I’m standing on the corner, waiting for the light to turn, the traffic to pass. The leather handles of my purse strain against my curled fingers. Thumping bass from a passing car paces my pulse. Fumes from a bus cloud the air, sting my nose. Red turns green. I step off the curb and continue on my way.
The city streets are familiar, comfortable and easy like a worn in slipper or tattered t-shirt. My body fits into the curves and folds of the urban landscape. I ignore the buildings but notice flowers dripping out of window boxes. Freshly watered, splatters stain the sidewalk a deeper shade of gray. Halfway down the block, I stop, lean forward and inhale the smell of spring bleeding into summer. My lungs fill with the sweet scent of blossoming buds.
I stay there, frozen, eyes closed. A collection of scenes play across my lids. Here’s that time after the concert when we grabbed cheesesteaks at Geno’s. Remember that family in front of us, the way they stressed about how to order? The scene fades to black, the reel is changed. And here’s us at a bar throwing back cocktails and chatting up a poet to my left. The scene fades to black, another film is loaded. And this, this is that day we sprawled out on my sofas and talked about what was really going on.
You’re flat on your back, legs stretched straight and head propped on a pillow. I’m on the love seat, curled on my side with my legs pulled close to my chest. My head rests against the arm, my cheek embossed by the chenille texture. Beads of sweat collect on the outside of a glass, puddling at the base like a makeshift moat. You mention details, admit confusion. I listen, probing sometimes, supporting always. It’s what I know. It’s all I know. I soak it in, swallow it down. Never questioning, always accepting.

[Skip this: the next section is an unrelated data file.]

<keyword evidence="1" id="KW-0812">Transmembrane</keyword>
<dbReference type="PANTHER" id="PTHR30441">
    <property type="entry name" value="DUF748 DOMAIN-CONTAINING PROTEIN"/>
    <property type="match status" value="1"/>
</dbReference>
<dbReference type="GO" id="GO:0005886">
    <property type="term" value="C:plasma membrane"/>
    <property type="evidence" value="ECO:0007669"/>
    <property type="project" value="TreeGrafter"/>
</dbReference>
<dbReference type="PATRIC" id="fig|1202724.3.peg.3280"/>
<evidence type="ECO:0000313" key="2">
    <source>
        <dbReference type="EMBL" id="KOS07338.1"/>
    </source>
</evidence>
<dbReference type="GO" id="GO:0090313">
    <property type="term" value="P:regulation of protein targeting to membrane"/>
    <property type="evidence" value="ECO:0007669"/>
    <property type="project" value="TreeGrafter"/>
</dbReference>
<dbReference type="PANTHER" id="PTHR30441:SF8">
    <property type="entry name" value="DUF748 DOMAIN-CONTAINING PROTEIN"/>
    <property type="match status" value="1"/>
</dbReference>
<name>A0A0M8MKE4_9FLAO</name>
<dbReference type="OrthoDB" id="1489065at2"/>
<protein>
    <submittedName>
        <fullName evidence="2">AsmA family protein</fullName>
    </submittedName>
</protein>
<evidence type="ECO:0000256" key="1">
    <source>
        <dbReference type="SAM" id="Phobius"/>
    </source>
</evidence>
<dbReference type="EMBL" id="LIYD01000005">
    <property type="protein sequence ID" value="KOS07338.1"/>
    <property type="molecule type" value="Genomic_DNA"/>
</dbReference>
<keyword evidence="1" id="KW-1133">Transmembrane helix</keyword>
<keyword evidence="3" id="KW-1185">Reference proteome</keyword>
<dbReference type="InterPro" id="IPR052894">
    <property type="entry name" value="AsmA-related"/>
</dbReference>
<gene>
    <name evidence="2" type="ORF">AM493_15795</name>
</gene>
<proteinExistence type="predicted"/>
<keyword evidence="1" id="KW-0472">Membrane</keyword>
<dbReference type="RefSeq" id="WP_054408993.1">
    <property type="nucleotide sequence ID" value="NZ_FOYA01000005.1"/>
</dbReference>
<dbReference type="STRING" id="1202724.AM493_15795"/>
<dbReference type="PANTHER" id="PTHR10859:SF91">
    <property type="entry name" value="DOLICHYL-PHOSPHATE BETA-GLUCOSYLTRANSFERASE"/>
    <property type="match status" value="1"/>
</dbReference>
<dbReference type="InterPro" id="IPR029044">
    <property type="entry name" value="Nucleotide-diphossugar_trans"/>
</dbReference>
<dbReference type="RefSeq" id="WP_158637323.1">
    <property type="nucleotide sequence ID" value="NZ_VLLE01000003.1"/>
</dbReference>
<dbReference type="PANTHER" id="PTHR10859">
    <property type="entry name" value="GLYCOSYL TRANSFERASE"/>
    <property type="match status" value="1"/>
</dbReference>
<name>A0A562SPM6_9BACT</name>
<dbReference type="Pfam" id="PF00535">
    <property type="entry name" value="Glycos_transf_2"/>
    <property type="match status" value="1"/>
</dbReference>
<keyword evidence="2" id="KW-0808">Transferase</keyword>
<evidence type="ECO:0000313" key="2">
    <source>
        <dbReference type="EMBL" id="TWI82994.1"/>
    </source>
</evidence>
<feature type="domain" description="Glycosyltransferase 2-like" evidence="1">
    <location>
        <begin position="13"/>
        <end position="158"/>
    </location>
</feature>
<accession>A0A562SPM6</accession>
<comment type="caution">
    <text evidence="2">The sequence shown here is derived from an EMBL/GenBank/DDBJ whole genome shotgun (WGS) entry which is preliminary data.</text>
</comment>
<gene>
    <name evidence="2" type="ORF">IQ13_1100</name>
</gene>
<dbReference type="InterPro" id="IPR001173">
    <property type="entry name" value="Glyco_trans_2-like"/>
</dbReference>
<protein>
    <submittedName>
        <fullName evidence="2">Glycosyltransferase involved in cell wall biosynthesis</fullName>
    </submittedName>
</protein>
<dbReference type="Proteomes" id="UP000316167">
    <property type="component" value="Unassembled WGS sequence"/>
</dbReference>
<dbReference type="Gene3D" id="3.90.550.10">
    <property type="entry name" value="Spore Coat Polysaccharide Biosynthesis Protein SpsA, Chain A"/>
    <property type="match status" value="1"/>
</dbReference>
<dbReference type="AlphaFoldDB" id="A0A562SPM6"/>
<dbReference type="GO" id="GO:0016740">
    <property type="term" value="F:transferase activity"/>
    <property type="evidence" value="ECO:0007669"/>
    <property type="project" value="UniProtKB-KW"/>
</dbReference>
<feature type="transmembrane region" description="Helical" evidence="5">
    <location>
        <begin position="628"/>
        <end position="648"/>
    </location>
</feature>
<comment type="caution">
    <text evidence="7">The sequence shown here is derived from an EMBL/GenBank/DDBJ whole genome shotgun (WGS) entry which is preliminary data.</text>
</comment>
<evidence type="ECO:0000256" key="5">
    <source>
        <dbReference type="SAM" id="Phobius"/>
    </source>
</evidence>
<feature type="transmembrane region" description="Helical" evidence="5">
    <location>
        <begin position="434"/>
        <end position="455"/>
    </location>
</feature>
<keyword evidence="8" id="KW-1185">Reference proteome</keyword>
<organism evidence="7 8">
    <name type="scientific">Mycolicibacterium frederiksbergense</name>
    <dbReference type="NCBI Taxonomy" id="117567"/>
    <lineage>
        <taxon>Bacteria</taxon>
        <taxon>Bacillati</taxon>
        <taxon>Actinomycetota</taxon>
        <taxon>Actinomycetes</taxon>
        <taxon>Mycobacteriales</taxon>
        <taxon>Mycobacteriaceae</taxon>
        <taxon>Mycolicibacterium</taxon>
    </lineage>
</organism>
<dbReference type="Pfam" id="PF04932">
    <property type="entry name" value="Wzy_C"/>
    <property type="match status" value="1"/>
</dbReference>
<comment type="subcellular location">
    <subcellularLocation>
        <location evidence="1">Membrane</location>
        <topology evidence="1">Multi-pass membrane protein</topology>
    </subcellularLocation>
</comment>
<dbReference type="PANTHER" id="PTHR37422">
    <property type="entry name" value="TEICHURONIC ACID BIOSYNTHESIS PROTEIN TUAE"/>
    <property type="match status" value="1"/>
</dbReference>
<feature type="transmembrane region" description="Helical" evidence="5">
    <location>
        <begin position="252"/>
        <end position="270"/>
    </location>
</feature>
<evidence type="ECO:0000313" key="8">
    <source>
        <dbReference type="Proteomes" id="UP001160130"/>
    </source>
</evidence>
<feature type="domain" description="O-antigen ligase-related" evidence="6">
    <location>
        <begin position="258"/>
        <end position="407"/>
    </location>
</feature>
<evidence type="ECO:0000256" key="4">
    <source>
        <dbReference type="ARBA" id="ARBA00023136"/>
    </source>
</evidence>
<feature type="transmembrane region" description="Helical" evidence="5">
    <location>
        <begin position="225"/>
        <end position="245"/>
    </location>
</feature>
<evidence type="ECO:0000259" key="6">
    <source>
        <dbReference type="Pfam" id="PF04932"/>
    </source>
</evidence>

Stop, rewind, play.
Hear the words, listen for the pauses
Stop, rewind, play.
Question the facts, identify the fibs.
A car horn blares. A firm fist pressing against the wheel screams the alarm without pause. I open my eyes, focus. I stand up, stretch my spine, tighten my abdomen. I’m even with a windowpane, my reflection clear in the glass. I relax my clenched jaw, watch how it loosens my cheeks, softens my eyes. I swallow the saliva pooling beneath my tongue and start walking again, moving in the direction of sizzling mussels and chilled Hoegaarden. One foot in front of the other, I turn the corner, walk the last stretch. Tables and chairs are set out on the sidewalk with diners already in the middle of a meal, partaking in a conversation. Forward, I go, walking to the rhythm of the city’s beat. And as long as I move forward, I know things will be fine.